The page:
Swine flu is spreading quickly around the world, hitting hardest in Mexico where over 150 people have been killed by this deadly disease. Influenza or flu has been around with us for a very long time since the Greek Empire, around 2500 years ago.
The 20th century was struck by various types of influenza.The most deadly, the Spanish flu, claimed over 50 million lives worldwide in less than a year, between 1918 and 1919. Then came the Asian flu in 1957,which took 1 million lives as well. Another less deadly flu, which was called the Hong Kong Flu, occurred during 1968. Another flu which caused concern throughout the world was the bird flu or Avian flu, which started out with animals and transmitted to humans resulting in hundreds of deaths. Now came the swine flu, whose virus – the H1N1 strain - is transmitted from pigs to humans and spreading from human to human.
The flu has caused more than 150 deaths in Mexico and sickened more than 2,000 people. Six other countries have reported swine flu outbreaks: the U.S, Canada, New Zealand, England, Israel and Spain. Here in the United States, there has been onereported death, a 23-month old baby boy who came from Mexico with his parents to visit families in Texas.
The World Health Organization yesterday raised the pandemic alert on swine influenza from a level four to five – one level below the highest, signaling that a pandemic is imminent.
WHO Director-General Margaret Chan called on governments worldwide to implement preventive measures in their countries. Here in the U.S., President Obama said the swine flu outbreak is a cause for deep concern, but not for panic. The President added that he is against closing the U.S. border with Mexico at this time.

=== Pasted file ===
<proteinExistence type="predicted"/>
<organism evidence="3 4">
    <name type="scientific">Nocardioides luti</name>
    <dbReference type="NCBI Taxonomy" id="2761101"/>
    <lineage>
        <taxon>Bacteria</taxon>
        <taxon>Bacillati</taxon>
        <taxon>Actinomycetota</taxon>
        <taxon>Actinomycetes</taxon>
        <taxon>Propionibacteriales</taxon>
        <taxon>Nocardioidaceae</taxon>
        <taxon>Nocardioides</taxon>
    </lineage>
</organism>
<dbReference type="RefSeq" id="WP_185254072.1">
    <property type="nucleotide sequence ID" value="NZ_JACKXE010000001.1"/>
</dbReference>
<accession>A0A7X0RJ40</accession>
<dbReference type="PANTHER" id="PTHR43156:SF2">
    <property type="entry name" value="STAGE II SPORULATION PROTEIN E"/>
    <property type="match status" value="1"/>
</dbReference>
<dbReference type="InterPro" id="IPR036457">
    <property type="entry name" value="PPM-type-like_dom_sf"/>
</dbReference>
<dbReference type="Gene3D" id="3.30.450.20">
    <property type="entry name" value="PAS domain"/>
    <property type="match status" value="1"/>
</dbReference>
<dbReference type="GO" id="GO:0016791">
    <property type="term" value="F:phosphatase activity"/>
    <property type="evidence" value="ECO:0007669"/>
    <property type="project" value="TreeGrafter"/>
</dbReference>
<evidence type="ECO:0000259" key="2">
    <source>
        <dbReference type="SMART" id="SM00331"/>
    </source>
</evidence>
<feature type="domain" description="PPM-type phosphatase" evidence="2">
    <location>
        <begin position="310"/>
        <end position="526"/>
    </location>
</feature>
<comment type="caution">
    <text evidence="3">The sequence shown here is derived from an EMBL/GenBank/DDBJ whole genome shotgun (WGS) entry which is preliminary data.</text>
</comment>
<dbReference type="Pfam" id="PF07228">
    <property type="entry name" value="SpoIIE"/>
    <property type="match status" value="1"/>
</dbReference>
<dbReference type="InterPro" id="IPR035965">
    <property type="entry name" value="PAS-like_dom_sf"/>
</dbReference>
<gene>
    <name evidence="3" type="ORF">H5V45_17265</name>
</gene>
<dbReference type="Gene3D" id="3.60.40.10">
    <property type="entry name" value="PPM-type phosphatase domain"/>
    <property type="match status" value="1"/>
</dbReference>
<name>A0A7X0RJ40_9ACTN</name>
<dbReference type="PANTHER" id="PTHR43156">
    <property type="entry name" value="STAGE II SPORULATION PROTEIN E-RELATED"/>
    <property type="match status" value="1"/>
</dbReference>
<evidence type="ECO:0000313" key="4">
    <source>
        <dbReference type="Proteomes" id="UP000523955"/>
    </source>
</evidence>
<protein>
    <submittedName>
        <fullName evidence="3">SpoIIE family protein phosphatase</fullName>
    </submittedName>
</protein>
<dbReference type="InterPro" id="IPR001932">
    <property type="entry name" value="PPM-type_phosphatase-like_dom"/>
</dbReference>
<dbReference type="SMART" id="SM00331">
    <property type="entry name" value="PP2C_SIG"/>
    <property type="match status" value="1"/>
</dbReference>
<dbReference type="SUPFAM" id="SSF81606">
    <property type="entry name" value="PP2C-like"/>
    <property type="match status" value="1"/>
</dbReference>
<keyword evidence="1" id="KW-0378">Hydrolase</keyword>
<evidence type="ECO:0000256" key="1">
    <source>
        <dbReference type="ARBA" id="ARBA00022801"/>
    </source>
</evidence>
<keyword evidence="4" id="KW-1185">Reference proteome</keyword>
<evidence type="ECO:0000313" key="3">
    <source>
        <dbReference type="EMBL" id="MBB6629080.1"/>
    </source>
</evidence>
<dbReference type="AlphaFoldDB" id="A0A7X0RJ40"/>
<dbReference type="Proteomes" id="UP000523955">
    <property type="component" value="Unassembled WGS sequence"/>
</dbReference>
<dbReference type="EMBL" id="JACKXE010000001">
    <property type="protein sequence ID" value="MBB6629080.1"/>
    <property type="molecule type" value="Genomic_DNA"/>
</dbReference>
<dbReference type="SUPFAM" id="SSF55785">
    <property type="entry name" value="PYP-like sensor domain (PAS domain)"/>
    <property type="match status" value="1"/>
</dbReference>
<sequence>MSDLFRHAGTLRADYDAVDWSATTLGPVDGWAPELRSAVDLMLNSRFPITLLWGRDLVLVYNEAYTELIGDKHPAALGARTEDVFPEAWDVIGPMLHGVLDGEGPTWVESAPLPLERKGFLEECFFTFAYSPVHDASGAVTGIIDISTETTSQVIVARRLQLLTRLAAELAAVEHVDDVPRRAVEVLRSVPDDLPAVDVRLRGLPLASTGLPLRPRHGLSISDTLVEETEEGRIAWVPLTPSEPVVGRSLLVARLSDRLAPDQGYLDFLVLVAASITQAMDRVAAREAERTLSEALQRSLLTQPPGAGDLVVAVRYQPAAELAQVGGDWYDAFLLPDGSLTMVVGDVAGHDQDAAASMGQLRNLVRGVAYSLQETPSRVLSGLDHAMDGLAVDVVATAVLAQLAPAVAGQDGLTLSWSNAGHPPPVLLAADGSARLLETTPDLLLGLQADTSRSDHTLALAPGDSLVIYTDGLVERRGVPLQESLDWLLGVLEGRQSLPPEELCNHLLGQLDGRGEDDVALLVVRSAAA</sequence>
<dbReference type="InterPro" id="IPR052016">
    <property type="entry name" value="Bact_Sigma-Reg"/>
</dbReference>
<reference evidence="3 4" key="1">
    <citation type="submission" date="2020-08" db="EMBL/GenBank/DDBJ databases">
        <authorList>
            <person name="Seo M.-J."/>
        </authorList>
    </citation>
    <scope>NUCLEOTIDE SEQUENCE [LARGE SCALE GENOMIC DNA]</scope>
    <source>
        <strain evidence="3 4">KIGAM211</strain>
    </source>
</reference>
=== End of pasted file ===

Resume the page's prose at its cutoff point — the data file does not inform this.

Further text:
Swine flu can cause fever, head and muscle pain, cough, sore throat and stomach problems. If you have any of those signs, do not go to work or school. The only place you should go is to the doctor. There are simple ways to help prevent spreading the virus. Cover your mouth when you cough or sneeze. Wash your hands with soap and water completely and often. Avoid contact with people who appear to be sick.
If you think you are sick with these symptoms, see your doctor as soon as possible. Also get enough good food and rest. Your body's natural defense system needs to be at its strongest to protect you against disease.
American authorities at all levels have called on citizens to take precautions. In Rhode Island, the Laotian- American Community has issued a press release warning its members about the danger of swine flu. Thongkhoun Patthana, President of the Lao Cultural Center, told VOA that there’s a Lao representative to coordinate with the Rhode Island Department of Public Health to put out flyers, letters and emails to members of the Laotian communities throughout the region. Ms. Panida Khamsoumphou, who is not available for an interview, is operating a 12-hour shift in a 24/7 telephone hot line to help and provide assistance to the communities if needed.
Listen to our audio files for more details in Lao.